I’m not saying Holland should be fired. He’s done a fantastic job of keeping Detroit’s core together and supplementing it with parts off the scrap heap. Danny Cleary and Mikael Samuelsson and Todd Bertuzzi? Hasek and Chris Osgood? Classic Holland moves that paid off over time for the Wings.

Right now, though, the Red Wings aren’t looking to plug holes, they’re looking to reload. They need high-profile pieces to make an immediate impact.

It’s a situation that Holland hasn’t faced, at least not in the cap era. I think it will define his career. It will probably define the Red Wings as a team for years to come.

U of M Contacted About 2013 Winter Classic

Leading up to and immediately following the 2012 Winter Classic, there’s been a lot of buzz that the Red Wings are next in line to host the event.

Today, University of Michigan athletic director Dave Brandon confirmed that the league has been in contact with him about using Michigan Stadium as the 2013 Winter Classic venue.

There’s a lot of politics involved here, as Wings’ owner Mike Ilitch reportedly wants to host the event at Ilitch-controlled Comerica Park. The NHL, meanwhile, wants the attendance record that could be reached at Michigan Stadium. Add in the issue of liquor sales at the Big House and there are still a lot of things to sort out.

Personally, I’m torn. I was not a fan (though I know I’m in the minority) of the Big Chill at the Big House so I have concerns about another outdoor game there. A game at Comerica Park, though, would be harder to get tickets for and I for damned sure want to be at this one.

Nothing is set in stone anywhere and it’s important to remember that, but it’ll be interesting to see how this plays out.

Ciccarelli, Devellano Elected to Hockey Hall of Fame

Former Red Wing Dino Ciccarelli and longtime Detroit executive Jimmy Devellano were among the 2010 Hockey Hall of Fame class of inductees announced Tuesday.

They join Cammi Granato and Angela James – pioneers in women’s hockey – as well as the late Daryl “Doc” Seaman, a founding owner of the Calgary Flames.

Eric Lindros, Joe Nieuwendyk, Doug Gilmour and Pavel Bure were overlooked in the vote.

Ciccarelli played 19 seasons in the NHL, including four with Detroit, and scored 608 career goals. He retired from the Florida Panthers in 1998-99 after playing 1232 career games.

Devellano was an architect of the New York Islanders dynasty in the early 1980s before being lured to Detroit when Mike Ilitch bought the team. The Red Wings have won four Stanley Cups and made six appearances in the Stanley Cup Finals under his leadership.

The induction ceremony will be held in November.

Updates on the Joe Louis Arena Rafters

Back in January I wrote a bit about the Red Wings’ banners at Joe Louis Arena.

For years, the Red Wings were displaying a banner for the 1933-34 League Championship, a championship that they did not actually win. As of November, that banner had been removed, correcting the error.

On Friday I noticed another change. A new banner joining the 12 League Championship banners.

The 1934 American Division Championship banner.

This is interesting to me because its addition goes against the Red Wings’ current banner-raising criteria.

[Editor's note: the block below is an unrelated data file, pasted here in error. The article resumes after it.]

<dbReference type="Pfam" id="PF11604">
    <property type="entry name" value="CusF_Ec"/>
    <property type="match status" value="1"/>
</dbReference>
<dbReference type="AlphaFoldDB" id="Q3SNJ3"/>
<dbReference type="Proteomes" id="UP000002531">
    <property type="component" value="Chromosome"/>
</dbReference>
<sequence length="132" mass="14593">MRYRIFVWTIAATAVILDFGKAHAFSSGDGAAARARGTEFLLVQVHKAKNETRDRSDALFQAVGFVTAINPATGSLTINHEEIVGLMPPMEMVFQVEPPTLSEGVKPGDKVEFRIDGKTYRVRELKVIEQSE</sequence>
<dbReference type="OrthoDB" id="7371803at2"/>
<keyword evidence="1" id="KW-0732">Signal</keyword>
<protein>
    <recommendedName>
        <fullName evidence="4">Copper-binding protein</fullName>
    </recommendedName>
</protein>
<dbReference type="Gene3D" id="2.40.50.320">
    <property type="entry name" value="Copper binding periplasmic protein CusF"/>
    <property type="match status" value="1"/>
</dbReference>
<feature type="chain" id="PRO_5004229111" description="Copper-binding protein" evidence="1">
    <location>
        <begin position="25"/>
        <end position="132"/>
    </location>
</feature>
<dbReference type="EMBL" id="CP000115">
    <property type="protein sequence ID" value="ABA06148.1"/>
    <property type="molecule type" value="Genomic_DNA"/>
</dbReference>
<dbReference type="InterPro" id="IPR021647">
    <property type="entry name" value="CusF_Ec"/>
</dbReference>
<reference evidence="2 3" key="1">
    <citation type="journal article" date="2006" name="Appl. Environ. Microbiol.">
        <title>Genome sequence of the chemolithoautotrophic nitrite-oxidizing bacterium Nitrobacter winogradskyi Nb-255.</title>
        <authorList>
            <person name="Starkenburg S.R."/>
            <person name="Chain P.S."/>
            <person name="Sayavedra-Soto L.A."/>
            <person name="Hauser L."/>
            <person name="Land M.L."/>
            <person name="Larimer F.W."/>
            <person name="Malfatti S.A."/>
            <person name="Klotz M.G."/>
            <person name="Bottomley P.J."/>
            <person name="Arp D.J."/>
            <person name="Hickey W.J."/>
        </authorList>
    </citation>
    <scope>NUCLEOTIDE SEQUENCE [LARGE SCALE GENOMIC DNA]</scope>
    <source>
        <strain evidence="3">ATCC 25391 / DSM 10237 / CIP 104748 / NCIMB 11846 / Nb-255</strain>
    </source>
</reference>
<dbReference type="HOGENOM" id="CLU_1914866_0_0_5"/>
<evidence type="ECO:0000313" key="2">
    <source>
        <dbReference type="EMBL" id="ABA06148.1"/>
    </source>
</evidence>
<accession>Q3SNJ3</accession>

Since Mike Ilitch bought the Red Wings, banners have been raised for every team accomplishment, from regular season division championships to Stanley Cup Championships.

During the reign of the Norris family, only regular season league championships and Stanley Cups were recognized.

We now have a division championship from the Norris era recognized in the rafters of the Joe.

Perhaps more interesting is that divisional champion banners were not added for 1935-36 and 1936-37, two years in which the Red Wings were also League Champions.

It appears that the Wings are now honoring the highest achievement in a given season from the Norris era while recognizing all accomplishments in a season from the Ilitch era.

It’s a small change for sure but one I was surprised to see.

Wings’ Move to the Palace Near?

Chris McCosky has a piece in the Detroit News today about the possibility of the Red Wings and Pistons sharing an arena soon.

There’s a lot of “sources say” and no direct quotes from anyone involved but there is one bit of information that applies to the immediate future of the Red Wings.

Mike and Marian Ilitch, owners of the Red Wings, have not renewed their lease at Joe Louis Arena beyond this season, and face more than $10 million in structural repair at the dilapidated arena this summer if the team is to play there next season.

Going back to the Joe, it seems, is a last resort. So the Ilitches have been looking for a temporary home while they sort out, if, when, where and how they might build a new arena in downtown Detroit.

The Wings and Palace Sports and Entertainment, overseers of The Palace, have been working on a lease agreement for over a year. The Ilitches toured The Palace in December 2008. The Palace submitted a five-year lease offer to the Ilitches, who made a counteroffer — presumably for fewer years.

The Palace is still sitting on that counteroffer.

In Michigan’s current economic climate, Mike Ilitch is not going to get the state funding he’s looking for to help him build the long-rumored Foxtown arena. As such, he doesn’t have a lot of immediate options. The Red Wings can stay at the Joe, with Ilitch springing for $10 million in renovations, or hey can move to another local stadium. The time is not right to build a new arena.

The Wings organization has publically admitted as much, with Jimmy Devellano going on the record in saying that the Wings need a new arena in five to ten years – not right now.

I don’t like the idea of the Red Wings having to share their arena. One of the reasons the ice at Joe Louis Arena is so good is because a basketball court doesn’t get laid over it every other night.